It's wingtips on the tarmac as the Battle for Wisconsin enters its fourth phase -- the recount of Tuesday's state supreme court election. (The first three being the November 2 election, the February-March Siege of the Capitol, and Tuesday's Supreme Court balloting.)
A squeaker but the good guy wins thanks to out-state disgust over bully-boy tactics: David Prosser 50.5% over JoAnne Kloppenburg. But boy, this will be close.
At mid-day today, Prosser trailed by 206 votes. That is 0.014% of the total cast. As a comparison, the difference between Bush and Gore in Florida 2000 was 0.009%.
Wisconsin is in for an Al Franken recount. It will take months and millions. New ballots will be discovered, depositions will be taken, motions will be filed, argued and appealed. Joe McCarthy will be dug out of his grave and mirandized. O.J.'s dream team will be reassembled, David Boies subbing for the deceased Johnny Cochran. Charlie Sheen will moderate a panel discussion on Pay Per View between Ed Schultz and Rush Limbaugh. Jesse Jackson will take a condo at Nolen Shores.
No question this revivifies the Left, coming off their takeover of the State Capitol. Still, even if Nurse Kloppenburg ultimately is sworn in, it is hard to see these results as a statewide spanking for Gov. Walker. But it will hearten the recall efforts -- on both sides.
What Tuesday's spring election shows is this state is still up for grabs, ideologically. Had this race been run in, say, September, results would have been different. Emotions would have cooled down somewhat and the state would not have slid into Lake Michigan. But timing can be everything and American elections are a binary system -- ones and zeroes, on or off, win or lose.
UW-Madison law bloggress Althouse says, "First, let's dispose of the 'referendum on Walker' notion."
Yesterday's voting did not produce anything that can be translated into a renouncement of last November's election. We can see that the people of Wisconsin are pretty evenly divided between conservatives and liberals, so we can't say that Walker and the GOP legislature have somehow lost their legitimacy. We've taken the temperature of Wisconsin and there is no fever. Normal politics should continue with the results of the last election intact.
Althouse thinks the high court's impact will be minimal. On collective bargaining, the Senate can just re-notice the vote -- take 24 hours or 24 days, for that matter, and call the roll and, sergeants at arms, block the exits.
I tend to think the Left will do what it does best -- litigate, not legislate. They will ask the unaccountable courts to second-guess the will of the people as expressed through their policy-making legislators and governor. (I use "unaccountable" in the sense that Comrade John Nichols uses it, meaning that with which he disagrees.)
Weapons of mass prediction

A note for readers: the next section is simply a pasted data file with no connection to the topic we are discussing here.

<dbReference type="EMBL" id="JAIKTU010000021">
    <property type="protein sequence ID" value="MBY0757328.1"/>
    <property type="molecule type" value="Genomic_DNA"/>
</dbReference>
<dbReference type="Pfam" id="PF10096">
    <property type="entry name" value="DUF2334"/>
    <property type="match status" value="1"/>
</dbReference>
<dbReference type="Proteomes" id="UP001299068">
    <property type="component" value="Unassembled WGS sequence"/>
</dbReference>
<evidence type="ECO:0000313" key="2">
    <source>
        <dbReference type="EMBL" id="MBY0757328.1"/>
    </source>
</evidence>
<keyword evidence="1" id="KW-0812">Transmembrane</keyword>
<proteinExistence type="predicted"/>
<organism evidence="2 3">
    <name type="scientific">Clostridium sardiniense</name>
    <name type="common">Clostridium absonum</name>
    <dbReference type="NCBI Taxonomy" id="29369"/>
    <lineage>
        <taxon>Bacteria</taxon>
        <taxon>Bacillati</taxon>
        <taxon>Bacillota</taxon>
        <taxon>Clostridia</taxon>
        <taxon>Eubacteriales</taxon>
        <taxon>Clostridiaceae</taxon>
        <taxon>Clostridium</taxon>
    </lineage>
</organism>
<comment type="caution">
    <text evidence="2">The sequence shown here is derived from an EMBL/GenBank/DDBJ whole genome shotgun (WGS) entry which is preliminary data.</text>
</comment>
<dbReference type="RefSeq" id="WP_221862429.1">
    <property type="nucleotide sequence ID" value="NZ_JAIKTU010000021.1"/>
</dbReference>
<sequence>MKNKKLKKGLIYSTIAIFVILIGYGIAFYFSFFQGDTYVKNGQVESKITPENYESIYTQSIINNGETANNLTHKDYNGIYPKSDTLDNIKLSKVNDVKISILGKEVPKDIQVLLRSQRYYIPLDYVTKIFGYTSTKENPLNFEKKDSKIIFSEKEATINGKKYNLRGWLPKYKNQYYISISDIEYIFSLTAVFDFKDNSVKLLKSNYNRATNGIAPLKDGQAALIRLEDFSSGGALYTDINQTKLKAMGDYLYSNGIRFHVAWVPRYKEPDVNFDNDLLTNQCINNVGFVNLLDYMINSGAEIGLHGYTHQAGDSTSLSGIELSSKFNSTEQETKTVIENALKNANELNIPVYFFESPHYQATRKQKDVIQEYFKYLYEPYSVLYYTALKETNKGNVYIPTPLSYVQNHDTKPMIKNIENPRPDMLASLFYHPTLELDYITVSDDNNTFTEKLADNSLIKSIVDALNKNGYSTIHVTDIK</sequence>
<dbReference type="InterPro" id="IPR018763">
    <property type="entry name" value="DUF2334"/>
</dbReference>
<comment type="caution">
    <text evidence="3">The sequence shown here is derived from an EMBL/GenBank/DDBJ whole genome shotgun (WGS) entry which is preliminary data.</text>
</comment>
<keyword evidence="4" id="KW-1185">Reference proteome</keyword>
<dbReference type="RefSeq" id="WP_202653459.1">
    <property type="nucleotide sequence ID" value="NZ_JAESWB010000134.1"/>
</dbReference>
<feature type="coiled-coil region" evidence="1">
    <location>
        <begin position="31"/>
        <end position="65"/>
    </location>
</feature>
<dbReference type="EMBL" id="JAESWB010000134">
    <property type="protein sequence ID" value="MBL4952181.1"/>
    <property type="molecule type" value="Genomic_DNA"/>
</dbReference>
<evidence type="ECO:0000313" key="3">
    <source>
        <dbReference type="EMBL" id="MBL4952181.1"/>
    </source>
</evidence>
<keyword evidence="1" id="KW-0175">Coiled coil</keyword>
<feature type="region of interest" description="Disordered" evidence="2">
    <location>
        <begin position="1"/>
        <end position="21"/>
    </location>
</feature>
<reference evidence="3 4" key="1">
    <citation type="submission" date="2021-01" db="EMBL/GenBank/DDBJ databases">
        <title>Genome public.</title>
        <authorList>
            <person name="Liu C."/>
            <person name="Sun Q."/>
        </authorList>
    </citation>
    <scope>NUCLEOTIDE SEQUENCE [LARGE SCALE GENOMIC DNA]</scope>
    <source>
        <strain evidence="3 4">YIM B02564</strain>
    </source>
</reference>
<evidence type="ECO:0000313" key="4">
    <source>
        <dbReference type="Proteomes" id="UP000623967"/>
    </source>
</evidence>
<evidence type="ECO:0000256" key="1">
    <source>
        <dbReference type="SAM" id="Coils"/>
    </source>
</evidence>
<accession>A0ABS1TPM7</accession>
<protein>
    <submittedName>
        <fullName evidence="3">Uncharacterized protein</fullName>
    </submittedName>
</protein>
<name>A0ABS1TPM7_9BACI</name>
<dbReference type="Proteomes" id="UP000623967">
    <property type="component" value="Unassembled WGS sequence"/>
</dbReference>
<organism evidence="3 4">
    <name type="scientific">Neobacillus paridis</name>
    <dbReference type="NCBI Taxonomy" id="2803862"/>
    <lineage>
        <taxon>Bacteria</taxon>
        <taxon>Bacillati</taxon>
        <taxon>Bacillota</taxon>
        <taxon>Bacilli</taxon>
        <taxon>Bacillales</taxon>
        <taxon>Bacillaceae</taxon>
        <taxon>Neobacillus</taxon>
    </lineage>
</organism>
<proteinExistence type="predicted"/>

How do my predictions match with the results?
Means right on!
says I blew it.
? State Supreme Court is too close to call. But the results as I write this shows challenger JoAnne Kloppenburg with a paper-thin lead over incumbent Dave Prosser. We're not going to know the final verdict for weeks but my predictive report card is due today.
Madison Mayor. It was a little tighter than I had it but I correctly called Paul Soglin the winner. I had him up 52% over incumbent Dave Cieslewicz at 47%. Final count is more like 50% to 49%. Close enough for government work, as we used to say.
Dane County Exec. Joe Parisi steamrolled my friend Eileen Bruskewitz 70% to 30%. I had it 60-40 -- not close enough. I count this as a miss.
Madison alders. Not a good evening for Progressive Dane. Their four incumbents won, including Verveer (who was uncontested), Solomon, Rhodes-Conway and Rummel - as I predicted. But no pick-ups in three seats challenged by the Wobblies.
In the most-watched race, Bridget Maniaci defeated Progressive Dane on the north side of the Isthmus for the second time, this time in the person of Sam Stevenson, who was standing in for Madame Brenda. She may be a force.
The rest were open seats:
In the campus precinct, standard-issue college Democrat Scott Resnick beat PD fellow traveler Kyle Szarcynski.
Sue Ellingsen beat the PD's Thomas Mertz in District 13.
I got all the others correct, too. Lisa Subeck on the over Brian Driscoll on the far SW side. Jill Johnson in District 16, Anita Weir on the north side, and Matt Phair over Dave Glomp in my backyard.
Referenda: Two referenda on emasculating the First Amendment. The countywide job won 78% to 22% The city of Madison version was 84% to 16%. I predicted both would win by 70%. Not close enough for Blaska Research Center standards. Is it time to buy new tubes for the Univac?
The final tally on Blaska's amazing predictions depends on how one counts the 20 Madison aldermanic seats. I singled out 7 for analysis and was right on all 7. But I also said "All other incumbents win their races," which they did. For now, I'll call it:
Blaska 21 or 22
Forces of evil 2 or 3
How do I do it? I buy right! And So can you with Blaska's Blog (Blogge in the U.K.) Ask for it wherever good blogging is sold.
Platinum subscriber goodies
Congratulations to new Fitchburg alderman Denise Solie, a friend of long standing, a winner by 13 votes!
Sorry to see another friend, Jeff Wiswell, lose for mayor of Monona.
Retiring Alderman Michael Schumacher had a good line on Stu Levitan's CitiCable election night program. "It's not enough that it's all been said. In Madison, everyone has to say it."
Scott Walker did the right thing in ordering the demotion of the 27-year-old division administrator. The governor did not make the appointment but he intervened to preserve the appearance as well as the reality of propriety. The lad still has one helluva good job.